Candidates might think that the hiring manager got the easy part of the deal in an interview. However, conducting interviews which are effective is not that simple, and the responsibility is significant. Optimising the time during the interview is key to ensure you get all the information you can.
Interviews in fact take a lot of preparation from both sides, and the tougher the competition is, then the tougher the questions need to be. Questions should be formulated in a way to pick up on the nuances of a candidate’s values and attitude as well as capabilities. It’s much more than picking up the job description, reeling off a few questions and ticking the boxes. In approximately 30 minutes, the hiring manager should have a good idea of whether this person is the right fit. So what questions will help you recognise the good ones? Here are a few:
1. Tell me about something about yourself which others are always surprised to find out
Whilst this gives the candidate the opportunity to talk about themselves which is a great way to start, it is unlikely that you will get a rehearsed answer. You’ll get to see whether the candidate can think on their feet as well as give you the chance to learn something different as opposed to the usual run-of-the-mill descriptions.
2. What do you value in your work relationships?
Rather than ask ‘Do you enjoy working in a team?’ which will often just elicit a ‘yes’, because no one will ever say that they hate it, this open-ended question will give you far more insight. Not only will you learn whether the candidate is a team player or not, but also how and where they would fit in, and how much they would contribute to the team.
3. How would your co-workers describe you?
Another question that will make candidates stop and think rather than reel off a rehearsed answer. It should give you a good idea of how they interact with their colleagues, what soft skills they possess as well as what attributes they think are important.
4. Why are you leaving your current job?
This one will give you insight on what are they looking for in their career and in the workplace, so you can establish whether your company would be a good fit. Are they leaving because they couldn’t handle the pressure? Because they weren’t getting on with their colleagues? Or because they had outgrown the company?
5. What attracted you to this company?
Instead of asking: ‘What do you know about this company?’, which will almost certainly produce a rehearsed, factual answer about your products and services and which will certainly determine whether candidates have done their research or not, try asking this instead. With this one question you will not only find out what candidates know about your company but also whether they values are aligned with yours.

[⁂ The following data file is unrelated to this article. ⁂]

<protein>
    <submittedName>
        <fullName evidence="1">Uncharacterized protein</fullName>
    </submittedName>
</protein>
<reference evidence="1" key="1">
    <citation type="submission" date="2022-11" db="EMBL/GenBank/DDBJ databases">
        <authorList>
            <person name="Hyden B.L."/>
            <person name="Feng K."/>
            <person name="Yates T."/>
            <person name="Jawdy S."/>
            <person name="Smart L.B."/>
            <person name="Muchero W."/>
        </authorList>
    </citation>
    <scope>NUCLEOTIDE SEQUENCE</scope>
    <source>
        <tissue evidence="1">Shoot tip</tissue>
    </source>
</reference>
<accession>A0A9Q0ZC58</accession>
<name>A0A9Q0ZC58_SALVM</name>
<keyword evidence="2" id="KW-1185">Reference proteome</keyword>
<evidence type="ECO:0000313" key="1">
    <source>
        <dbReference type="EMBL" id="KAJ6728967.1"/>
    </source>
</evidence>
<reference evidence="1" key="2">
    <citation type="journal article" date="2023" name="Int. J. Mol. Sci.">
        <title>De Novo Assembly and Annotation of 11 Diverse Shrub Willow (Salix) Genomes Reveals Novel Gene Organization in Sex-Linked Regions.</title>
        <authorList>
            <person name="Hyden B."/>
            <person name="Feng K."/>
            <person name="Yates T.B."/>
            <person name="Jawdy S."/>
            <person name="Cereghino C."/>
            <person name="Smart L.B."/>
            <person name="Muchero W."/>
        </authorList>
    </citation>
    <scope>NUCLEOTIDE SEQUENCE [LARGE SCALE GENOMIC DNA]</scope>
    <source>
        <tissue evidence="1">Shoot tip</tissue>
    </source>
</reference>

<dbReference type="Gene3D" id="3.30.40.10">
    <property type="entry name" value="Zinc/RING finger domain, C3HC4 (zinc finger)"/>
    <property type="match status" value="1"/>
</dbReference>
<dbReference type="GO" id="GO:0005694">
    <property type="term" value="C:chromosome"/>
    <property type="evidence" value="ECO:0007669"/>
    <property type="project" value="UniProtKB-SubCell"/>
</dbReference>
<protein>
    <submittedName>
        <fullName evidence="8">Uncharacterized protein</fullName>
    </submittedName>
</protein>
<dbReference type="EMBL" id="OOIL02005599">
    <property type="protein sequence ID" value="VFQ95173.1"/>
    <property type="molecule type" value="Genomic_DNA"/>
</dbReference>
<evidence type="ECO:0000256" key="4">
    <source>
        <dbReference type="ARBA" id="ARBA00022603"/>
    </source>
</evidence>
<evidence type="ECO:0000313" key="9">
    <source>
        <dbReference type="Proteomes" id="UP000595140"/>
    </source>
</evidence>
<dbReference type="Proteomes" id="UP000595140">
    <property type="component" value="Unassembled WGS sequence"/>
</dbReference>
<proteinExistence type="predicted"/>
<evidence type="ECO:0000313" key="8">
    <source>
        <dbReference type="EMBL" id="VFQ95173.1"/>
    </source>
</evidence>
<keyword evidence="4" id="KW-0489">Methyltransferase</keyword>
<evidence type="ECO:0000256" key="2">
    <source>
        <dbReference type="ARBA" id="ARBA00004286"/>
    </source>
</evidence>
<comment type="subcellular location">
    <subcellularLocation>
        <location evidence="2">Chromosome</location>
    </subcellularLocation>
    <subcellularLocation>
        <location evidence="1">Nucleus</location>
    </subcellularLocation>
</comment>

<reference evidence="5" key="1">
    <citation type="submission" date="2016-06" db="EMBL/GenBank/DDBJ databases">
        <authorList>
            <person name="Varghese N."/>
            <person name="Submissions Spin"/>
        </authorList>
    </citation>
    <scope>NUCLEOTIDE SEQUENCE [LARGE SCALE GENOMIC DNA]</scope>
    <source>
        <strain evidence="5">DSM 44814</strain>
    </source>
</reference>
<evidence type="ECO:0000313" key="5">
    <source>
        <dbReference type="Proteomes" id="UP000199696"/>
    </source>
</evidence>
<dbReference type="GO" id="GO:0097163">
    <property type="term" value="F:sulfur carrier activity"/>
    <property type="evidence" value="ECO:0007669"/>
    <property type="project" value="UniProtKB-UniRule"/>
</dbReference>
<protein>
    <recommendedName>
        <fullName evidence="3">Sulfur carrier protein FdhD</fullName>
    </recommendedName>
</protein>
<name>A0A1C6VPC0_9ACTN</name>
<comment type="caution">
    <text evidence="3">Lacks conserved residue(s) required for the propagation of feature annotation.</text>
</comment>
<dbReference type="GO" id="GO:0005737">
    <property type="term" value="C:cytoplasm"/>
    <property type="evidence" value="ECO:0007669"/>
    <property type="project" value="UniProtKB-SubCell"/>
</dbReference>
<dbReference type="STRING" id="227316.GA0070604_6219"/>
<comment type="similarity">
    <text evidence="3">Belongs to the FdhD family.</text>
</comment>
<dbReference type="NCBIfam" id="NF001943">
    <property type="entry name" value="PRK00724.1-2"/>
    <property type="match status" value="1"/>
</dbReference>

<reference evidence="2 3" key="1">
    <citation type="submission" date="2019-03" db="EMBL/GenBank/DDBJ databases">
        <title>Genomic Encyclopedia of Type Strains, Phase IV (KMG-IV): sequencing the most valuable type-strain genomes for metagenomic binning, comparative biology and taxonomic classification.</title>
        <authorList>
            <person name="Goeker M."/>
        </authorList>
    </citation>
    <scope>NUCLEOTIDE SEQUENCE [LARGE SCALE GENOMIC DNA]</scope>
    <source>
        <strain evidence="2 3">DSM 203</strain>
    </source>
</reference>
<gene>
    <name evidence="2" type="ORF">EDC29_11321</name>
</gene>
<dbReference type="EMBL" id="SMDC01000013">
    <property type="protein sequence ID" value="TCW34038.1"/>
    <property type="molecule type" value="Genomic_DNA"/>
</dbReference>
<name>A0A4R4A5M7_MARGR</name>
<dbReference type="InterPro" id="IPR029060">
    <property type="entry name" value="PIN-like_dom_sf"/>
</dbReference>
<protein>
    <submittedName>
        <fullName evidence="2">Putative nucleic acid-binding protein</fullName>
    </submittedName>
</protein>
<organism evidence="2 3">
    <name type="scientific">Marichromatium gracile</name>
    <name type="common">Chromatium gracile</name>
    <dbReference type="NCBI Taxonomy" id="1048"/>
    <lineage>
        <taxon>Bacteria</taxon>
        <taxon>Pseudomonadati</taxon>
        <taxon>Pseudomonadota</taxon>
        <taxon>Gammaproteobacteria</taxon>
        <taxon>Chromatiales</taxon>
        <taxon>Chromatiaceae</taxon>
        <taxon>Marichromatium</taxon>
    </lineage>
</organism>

6. Why do you want this job?
Their answer will clearly show whether they have the right attitude and passion for the role, or whether it is just about the pay and their qualifications. It will also show you whether candidates researched the job properly and if they know what is expected of them.
7. If you had to change something in your past (work-wise), what would it be?
This is an interesting one. Does the candidate have the self-awareness to recognise mistakes? How have they learnt from these mistakes and did they benefit from the lesson learnt? Is the situation they bring up placing blame at someone else’s feet or do they have a sense of accountability and do they own the consequences of their actions?
8. Tell me a success story that you are proud of.
The story they tell you will let on what they consider to be a success, therefore inadvertently showing what they value and also possibly their strengths. Are they the main or only protagonist in their story, or is the success a team effort? Was the story a success because they got recognition for it? Or because they overcame a seemingly impossible situation? This will tell you loads about them, how they work and what their motivators are.
9. What is your ideal working environment?
Ask this to see if candidates fit in well with the company culture.
10. What areas do you feel you need to develop?
Instead of asking the usual ‘What are your weaknesses?’ question, ask this and you’ll learn them anyway. Moreover, you’re more likely to get an honest answer about them as candidates feel that they are being given the chance to improve themselves and may even tell you why they’d like to develop these areas, rather than just list what they are not good at. Nobody enjoys doing that.
More than Questions
Of course asking all the right questions will help to ensure that you pick quality candidates, and these listed are only a few of what could be asked. However, it’s not all about the questions. Also watch body language, the way they greet the receptionist on the way in and their general attitude. After all, as the saying goes: Attitude is Everything… or almost!